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Constance Wu talks about ‘Crazy Rich Asians’ pay issue, ‘Fresh Off the Boat’ controversy

By: - Columnist
/ 12:20 AM September 22, 2019

Wu (left) and Jennifer Lopez in “Hustlers” —STX Films

LOS ANGELES—“Now we’re talking, baby. Oh, I’m a hustler for sure,” Constance Wu quipped with a laugh when asked how much of a hustler she is in real life.

The “Crazy Rich Asians” star plays one in “Hustlers,” which is turning out to be a box office hit for her and her costar, Jennifer Lopez.

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In Lorene Scafaria’s film inspired by a New York magazine article, Constance plays Destiny, whom Jennifer’s Ramona takes under her wing in the strip club they work in. The two new pole-dancing pals and several other girls band together to turn the tables on their clients—mostly stock traders and CEOs—by drugging them and stealing their money through their credit cards.

Both Constance and J Lo are exceptional in the comedy-drama.

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Constance is set to reprise her beloved Rachel Chu character in two “Crazy Rich Asians” sequels. She’s also noted for playing Jessica Huang in the TV series “Fresh Off the Boat.” Wearing a red floral print dress by Magda Butrym, Constance addressed issues concerning these two projects and talked about working with Jennifer and more.

Excerpts from our interview with Constance in Toronto:

Adele Lim quit as cowriter of the “Crazy Rich Asians” sequels over what she claims was a pay disparity with her white male counterpart (Peter Chiarelli). What are your thoughts on that? I love Adele and I am so sad to hear that she left. I’m even sadder to hear that it was such a huge pay discrepancy. As a feminist and an advocate for equality, I find it unfortunate that actresses aren’t really privy to that information. If I had been a producer or a studio executive, maybe I would have known and I would have tried to say something.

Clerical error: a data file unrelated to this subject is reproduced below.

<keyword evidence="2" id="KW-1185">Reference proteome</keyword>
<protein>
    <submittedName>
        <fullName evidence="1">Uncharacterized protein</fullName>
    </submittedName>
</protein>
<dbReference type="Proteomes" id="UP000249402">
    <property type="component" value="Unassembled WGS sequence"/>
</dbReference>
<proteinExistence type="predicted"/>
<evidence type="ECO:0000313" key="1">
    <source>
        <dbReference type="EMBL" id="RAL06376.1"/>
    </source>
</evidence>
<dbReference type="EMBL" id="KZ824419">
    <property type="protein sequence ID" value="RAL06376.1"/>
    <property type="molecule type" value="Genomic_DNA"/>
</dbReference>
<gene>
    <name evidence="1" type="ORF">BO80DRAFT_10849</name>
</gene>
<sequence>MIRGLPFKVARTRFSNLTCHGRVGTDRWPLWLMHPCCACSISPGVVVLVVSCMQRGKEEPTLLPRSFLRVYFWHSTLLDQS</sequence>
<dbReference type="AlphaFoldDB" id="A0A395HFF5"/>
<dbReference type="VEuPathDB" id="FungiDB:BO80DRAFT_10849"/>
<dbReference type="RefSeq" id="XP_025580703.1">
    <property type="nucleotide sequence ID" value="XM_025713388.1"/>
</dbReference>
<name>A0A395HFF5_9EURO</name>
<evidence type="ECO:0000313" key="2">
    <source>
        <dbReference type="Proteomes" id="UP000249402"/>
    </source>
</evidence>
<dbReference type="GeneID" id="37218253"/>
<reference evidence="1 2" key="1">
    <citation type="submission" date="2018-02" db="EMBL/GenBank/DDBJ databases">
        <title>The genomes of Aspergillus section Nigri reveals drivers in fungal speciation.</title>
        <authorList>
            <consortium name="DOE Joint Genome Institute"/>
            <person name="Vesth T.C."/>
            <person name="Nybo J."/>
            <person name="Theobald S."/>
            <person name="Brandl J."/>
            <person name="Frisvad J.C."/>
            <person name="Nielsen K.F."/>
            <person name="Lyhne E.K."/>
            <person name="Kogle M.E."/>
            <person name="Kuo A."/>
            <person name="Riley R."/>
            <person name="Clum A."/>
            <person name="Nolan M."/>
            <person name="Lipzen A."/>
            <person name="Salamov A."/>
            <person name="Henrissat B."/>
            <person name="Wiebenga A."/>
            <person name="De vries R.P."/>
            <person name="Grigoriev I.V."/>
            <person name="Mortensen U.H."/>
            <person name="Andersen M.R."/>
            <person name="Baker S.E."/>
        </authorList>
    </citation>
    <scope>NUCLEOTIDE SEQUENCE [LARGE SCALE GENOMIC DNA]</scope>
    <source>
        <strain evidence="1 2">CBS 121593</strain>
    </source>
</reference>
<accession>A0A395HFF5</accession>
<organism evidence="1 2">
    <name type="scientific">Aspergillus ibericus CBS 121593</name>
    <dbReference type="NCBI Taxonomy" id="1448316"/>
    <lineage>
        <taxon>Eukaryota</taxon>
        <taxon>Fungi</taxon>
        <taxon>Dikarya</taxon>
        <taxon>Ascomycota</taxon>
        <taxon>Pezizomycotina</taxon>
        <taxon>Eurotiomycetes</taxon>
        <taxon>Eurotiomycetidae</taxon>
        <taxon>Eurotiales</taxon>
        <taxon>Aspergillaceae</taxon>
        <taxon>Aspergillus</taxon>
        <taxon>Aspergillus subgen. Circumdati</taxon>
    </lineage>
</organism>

I’m glad that people are talking about it, because it takes a lot of courage to speak about it. I want all the best for Adele.

And can you clarify once and for all about what you yourself called “Twitter fiasco” when you tweeted your seeming disappointment over the renewal of your TV series, “Fresh Off the Boat”? Yes. I would love to clarify about that because I really love “Fresh Off the Boat.” I love the cast and crew. I love everything about it. I’m in my sixth year and all of our crew have stayed the same from year one to year six. That doesn’t happen a lot in network TV. That only happens if it’s a good show to work on, with peaceful people to work with.

I’m still learning about this thing I’m grappling with in terms of social media—the obligation to only show the good parts of your life or authenticity…

And so me having one moment of heat, which wasn’t even about the show—it was about me having to give up a project (a play) that I had been chasing for a while and that I really loved. I was blindsided by it and I had to give up something I really loved.

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It didn’t mean that I don’t love “Fresh Off the Boat.” I do love it so much. It pains me that people misinterpreted it and that it caused some distress to Karey Burke (president of ABC, which airs “Fresh Off the Boat”) or other people.

How did you choose “Hustlers” as your next project after the hugely successful “Crazy Rich Asians?” Around the time “Crazy Rich Asians” came out, I read a bunch of scripts that were being offered to me. This one really stood out. I really responded to how the script humanized all these girls and took this profession that’s really fun and flashy but also has a lot of heart.

And I’m always looking for filmmakers and artists who want to express heart, and they did that for these girls.

Did you ever imagine that one day, you will star with Jennifer Lopez in a movie about strippers? Oh my God, never in a million years would I have imagined that. But I feel like the luckiest girl in the world, even just to get to work with Jennifer, let alone dance with her. She’s a great person. She’s one of the most caring people I’ve ever worked with. I learned a lot from her. We’re just having so much fun celebrating this movie together.